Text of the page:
She hears the whispering dead gather close in her breath, but already she is touched. And yes, she wishes she were dead, as hands, cold and white as store-bought eggs, urge her from the counter. She grasps the leg of lamb in her arms. One blow to the skull with the leg-bone and this child will fall to his knees, white as an egg. The hands will fall away and she will have long seconds to convince the crack and wheeze of her hip to run. Old cunt born on stilts, broken stilts. Screaming, she is screaming loud: "Old cunt." The whispering dead confined to a small envelope pinned to her blouse by Roses. Inside the envelope a name and address, to be summoned in case of haunts. Postage paid.

    The manager's hands slit open the envelope, removing the paper scrap. Suddenly he is gentle because the elongated cursive script has placed her as mother, "my mother," it says. (Mother Goose and lady-bird, fly away home.) Place her, like that, in the back of a yellow taxicab. The driver, cutting his eyes as he takes the scrap from the manager, turns to say: "It's alright, lady, I know the place."

maddie kneels before the bed, as if in prayer. What prayer can she offer up? Little Roses has undressed her, taken her lamb. Poor little lamb, she croons, poor little Roses. What words to soothe this soughing voice? What words? What shape to salve her hands but her own sad shape? Back bending to unmake this bed, skin sloughing loose to hang from bones, empty as a question. No shape to sound through these fingers but the unwrapped meat in her. Nothing for the tongue to shape, no body here to shape it for, nothing but nothing.

    Maddie's thoughts turn to discrete measures of oblivion. The smudged black of charred bone. The clarity of flame.

roses could be this nothing, a hushed silence, a pulsing gap. She is the strained shift in speech that has preceded her entrance into every room since she turned the wrong end of the gun. A sifting silence that has taught her to construct herself out of holes. Become nothing more than a series of deflections, postures, gestures struck to occlude just what it is she thinks she knows. Roses De'ath sips bourbon and descends. Something of her still haunts this room, though, considering the wallpaper, fingering the frayed hem of a blouse, spinning an intimate monologue that is sometimes spilt into the hotel air, a brackish musk, too revealing to be polite. Later, Roses' body will return to this place, maybe a little drunk. Maybe then she can lie down and sleep. In the meantime, she concerns herself with obscure minutiae: the crack in the teacup, the tiny scar over Bat's lip, shaped like a tooth.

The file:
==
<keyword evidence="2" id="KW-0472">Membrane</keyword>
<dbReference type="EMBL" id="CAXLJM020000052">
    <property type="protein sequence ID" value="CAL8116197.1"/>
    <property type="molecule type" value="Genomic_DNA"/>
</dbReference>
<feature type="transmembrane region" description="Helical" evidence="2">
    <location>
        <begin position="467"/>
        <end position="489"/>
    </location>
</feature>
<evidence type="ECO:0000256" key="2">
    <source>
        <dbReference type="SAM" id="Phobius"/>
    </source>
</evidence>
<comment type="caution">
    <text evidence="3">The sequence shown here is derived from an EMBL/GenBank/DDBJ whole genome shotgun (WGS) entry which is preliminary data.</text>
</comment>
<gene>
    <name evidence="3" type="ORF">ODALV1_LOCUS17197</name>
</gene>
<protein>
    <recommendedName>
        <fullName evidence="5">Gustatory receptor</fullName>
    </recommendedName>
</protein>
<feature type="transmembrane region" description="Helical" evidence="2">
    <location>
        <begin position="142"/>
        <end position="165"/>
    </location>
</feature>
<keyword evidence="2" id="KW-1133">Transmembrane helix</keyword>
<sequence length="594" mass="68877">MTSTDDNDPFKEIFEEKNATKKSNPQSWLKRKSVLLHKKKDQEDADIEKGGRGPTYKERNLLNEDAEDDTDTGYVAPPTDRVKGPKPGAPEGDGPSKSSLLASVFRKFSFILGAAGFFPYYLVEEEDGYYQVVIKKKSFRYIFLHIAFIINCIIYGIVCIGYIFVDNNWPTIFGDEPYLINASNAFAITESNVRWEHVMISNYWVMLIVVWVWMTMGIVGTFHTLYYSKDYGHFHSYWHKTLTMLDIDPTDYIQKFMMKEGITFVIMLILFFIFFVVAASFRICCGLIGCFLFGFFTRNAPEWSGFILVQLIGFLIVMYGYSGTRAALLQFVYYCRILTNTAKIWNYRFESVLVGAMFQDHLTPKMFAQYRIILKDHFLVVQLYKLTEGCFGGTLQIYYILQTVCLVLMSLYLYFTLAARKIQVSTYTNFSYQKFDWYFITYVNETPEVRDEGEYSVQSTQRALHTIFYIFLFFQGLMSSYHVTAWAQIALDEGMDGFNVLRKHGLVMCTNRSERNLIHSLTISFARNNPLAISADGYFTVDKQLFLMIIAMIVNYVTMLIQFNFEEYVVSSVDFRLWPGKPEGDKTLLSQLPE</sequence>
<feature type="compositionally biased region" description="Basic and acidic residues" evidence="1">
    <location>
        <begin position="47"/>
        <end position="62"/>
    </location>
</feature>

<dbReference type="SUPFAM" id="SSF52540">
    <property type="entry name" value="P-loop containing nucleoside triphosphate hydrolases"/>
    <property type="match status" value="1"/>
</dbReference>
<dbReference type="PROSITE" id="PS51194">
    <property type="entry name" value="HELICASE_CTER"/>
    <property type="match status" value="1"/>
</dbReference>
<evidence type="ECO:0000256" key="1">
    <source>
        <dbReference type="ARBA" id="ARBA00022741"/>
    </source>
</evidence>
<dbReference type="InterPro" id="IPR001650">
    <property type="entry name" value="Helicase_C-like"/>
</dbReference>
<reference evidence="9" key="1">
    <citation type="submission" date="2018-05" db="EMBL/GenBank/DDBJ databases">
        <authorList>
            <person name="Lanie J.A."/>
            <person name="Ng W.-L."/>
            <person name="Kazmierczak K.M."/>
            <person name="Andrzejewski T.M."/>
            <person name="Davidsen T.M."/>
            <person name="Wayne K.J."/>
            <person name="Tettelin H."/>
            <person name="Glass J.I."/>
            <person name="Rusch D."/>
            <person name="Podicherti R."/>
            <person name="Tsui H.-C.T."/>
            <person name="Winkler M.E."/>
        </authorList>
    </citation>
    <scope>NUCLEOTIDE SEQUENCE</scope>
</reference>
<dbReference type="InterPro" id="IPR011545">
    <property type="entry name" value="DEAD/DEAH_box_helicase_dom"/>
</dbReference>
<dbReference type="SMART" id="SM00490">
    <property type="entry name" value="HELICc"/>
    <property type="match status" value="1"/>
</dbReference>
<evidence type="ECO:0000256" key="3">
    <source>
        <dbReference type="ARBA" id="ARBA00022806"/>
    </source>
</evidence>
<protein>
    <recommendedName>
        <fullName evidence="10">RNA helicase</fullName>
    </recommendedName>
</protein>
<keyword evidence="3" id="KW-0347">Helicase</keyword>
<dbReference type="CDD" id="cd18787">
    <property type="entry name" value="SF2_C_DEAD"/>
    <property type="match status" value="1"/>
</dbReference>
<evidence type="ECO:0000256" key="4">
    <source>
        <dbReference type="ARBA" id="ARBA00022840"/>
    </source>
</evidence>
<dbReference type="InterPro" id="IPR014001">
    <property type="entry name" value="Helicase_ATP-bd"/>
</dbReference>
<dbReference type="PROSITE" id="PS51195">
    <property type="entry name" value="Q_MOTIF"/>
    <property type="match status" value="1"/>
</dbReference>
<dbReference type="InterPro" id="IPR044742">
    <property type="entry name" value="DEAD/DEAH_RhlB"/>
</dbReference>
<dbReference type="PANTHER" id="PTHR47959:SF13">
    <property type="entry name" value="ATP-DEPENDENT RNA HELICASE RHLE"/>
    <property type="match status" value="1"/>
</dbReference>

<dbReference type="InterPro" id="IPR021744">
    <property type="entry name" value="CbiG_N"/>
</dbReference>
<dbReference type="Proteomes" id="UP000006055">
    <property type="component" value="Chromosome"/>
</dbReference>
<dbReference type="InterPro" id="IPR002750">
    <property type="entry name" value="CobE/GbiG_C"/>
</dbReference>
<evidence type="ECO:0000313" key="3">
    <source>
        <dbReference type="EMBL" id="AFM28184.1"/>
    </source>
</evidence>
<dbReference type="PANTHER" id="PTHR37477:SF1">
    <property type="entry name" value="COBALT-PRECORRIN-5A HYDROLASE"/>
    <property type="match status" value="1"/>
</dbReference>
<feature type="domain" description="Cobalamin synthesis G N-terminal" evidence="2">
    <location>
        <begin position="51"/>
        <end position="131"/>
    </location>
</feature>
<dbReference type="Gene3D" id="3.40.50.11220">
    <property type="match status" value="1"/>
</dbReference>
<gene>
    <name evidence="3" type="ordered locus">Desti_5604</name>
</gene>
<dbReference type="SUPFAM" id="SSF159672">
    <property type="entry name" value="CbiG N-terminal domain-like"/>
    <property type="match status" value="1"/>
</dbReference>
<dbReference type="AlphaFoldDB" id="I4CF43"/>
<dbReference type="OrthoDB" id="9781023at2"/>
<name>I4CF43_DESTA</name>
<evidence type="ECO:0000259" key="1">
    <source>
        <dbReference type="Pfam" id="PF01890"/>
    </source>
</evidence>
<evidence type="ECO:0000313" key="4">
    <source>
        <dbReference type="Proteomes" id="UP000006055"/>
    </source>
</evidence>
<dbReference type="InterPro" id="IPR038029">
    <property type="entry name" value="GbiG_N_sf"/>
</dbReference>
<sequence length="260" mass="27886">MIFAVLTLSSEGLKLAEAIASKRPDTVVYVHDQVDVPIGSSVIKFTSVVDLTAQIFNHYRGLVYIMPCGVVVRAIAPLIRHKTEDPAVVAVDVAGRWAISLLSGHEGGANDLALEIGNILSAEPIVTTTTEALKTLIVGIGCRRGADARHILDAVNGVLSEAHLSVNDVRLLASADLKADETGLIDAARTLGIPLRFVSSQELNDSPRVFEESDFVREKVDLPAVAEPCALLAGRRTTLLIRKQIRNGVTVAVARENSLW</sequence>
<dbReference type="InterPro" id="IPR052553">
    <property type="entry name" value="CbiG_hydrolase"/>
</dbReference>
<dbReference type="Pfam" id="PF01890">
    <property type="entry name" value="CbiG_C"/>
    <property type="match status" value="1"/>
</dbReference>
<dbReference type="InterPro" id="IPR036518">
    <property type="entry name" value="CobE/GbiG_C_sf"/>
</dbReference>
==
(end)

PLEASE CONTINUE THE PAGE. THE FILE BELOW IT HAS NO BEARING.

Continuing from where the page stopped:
Roses slips stockinged feet under the table, finds Bat's lap. An intricate brocade overlays the dusty rose-papered walls with black velvet. Sweet black brocades to run your fingertips over in wonder — old and tattered the walls. But still, Roses thinks, someone once thought it would be that nice, that clean, so good they thought the word velvet onto the walls.

    "Velvet, can you fricking believe it, Bat? Fricking velvet."

    What she wouldn't give to wrap her body round with a black brocade like that. Upstairs, her white uniform hangs from the brass hook like a dried skin, the empty hanging feeling she got when August was out back gutting rabbits for the stew. And today, she thought, maybe she was missing the point. Because she couldn't understand anything at all, not at all, until the thing of it was a bloody smear and what remained, no more than a gutted husk. She remembers the first blow, inaccurate; it glanced off the skull. Nothing to see. But she'd raised a tiled roof. Torn the carpet. Any old domestic metaphor would suffice for the squelch of blood. Then August laid hold of the mallet, and she'd cut her eyes long and slow, until the mallet was laid on the bench, matted with fine white hairs, and it was still. So terribly still. But not before it'd laid a bloody spoor across the thin layer of snow. Roses retraces this spoor, reads in it a desire so strong it clutches her by the throat. Desire for what?

    There is no snow, she reminds herself. It is a trick of memory and could as easily leave her imagining black footsteps laid on the carpet when you are learning to dance, laid on the carpet when you are too drunk to dance. Her body, laid on the carpet, a language, like this or this. And his mouth, crouching over her, forms words. Roses deftly replaces this picture of August with Bat before telling him about the dancing footprints. Maybe something of the slant of her eye lays her body down, here, just here, before him. Because her body does seem to lay between them, an unspoken apology. She allows the rest of the stow to fall into broken phrases, scraps and debris. Harvey will come by and brush them from the tabletop with the crumbs.